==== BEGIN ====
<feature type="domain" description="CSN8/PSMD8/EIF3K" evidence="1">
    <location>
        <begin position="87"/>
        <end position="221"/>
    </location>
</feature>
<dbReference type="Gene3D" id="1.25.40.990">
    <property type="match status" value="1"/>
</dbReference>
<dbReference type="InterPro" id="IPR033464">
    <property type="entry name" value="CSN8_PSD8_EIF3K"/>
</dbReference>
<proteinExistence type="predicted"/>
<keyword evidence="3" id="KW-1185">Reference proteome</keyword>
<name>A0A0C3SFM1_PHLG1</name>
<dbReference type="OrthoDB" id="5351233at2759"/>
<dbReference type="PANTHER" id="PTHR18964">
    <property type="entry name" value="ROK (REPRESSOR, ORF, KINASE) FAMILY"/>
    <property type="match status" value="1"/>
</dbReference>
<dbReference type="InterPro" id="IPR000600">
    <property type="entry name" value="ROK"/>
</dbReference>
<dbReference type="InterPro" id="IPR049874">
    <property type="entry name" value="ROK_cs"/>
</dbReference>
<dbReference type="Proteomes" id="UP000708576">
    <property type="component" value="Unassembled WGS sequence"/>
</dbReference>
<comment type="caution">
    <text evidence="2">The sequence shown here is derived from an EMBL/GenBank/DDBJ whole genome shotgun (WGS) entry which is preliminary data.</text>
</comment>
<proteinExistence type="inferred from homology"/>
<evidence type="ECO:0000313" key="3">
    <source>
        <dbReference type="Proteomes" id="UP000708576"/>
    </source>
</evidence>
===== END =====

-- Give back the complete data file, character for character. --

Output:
<feature type="domain" description="CSN8/PSMD8/EIF3K" evidence="1">
    <location>
        <begin position="87"/>
        <end position="221"/>
    </location>
</feature>
<dbReference type="Gene3D" id="1.25.40.990">
    <property type="match status" value="1"/>
</dbReference>
<dbReference type="InterPro" id="IPR033464">
    <property type="entry name" value="CSN8_PSD8_EIF3K"/>
</dbReference>
<proteinExistence type="predicted"/>
<keyword evidence="3" id="KW-1185">Reference proteome</keyword>
<name>A0A0C3SFM1_PHLG1</name>
<dbReference type="OrthoDB" id="5351233at2759"/>
<dbReference type="PANTHER" id="PTHR18964">
    <property type="entry name" value="ROK (REPRESSOR, ORF, KINASE) FAMILY"/>
    <property type="match status" value="1"/>
</dbReference>
<dbReference type="InterPro" id="IPR000600">
    <property type="entry name" value="ROK"/>
</dbReference>
<dbReference type="InterPro" id="IPR049874">
    <property type="entry name" value="ROK_cs"/>
</dbReference>
<dbReference type="Proteomes" id="UP000708576">
    <property type="component" value="Unassembled WGS sequence"/>
</dbReference>
<comment type="caution">
    <text evidence="2">The sequence shown here is derived from an EMBL/GenBank/DDBJ whole genome shotgun (WGS) entry which is preliminary data.</text>
</comment>
<proteinExistence type="inferred from homology"/>
<evidence type="ECO:0000313" key="3">
    <source>
        <dbReference type="Proteomes" id="UP000708576"/>
    </source>
</evidence>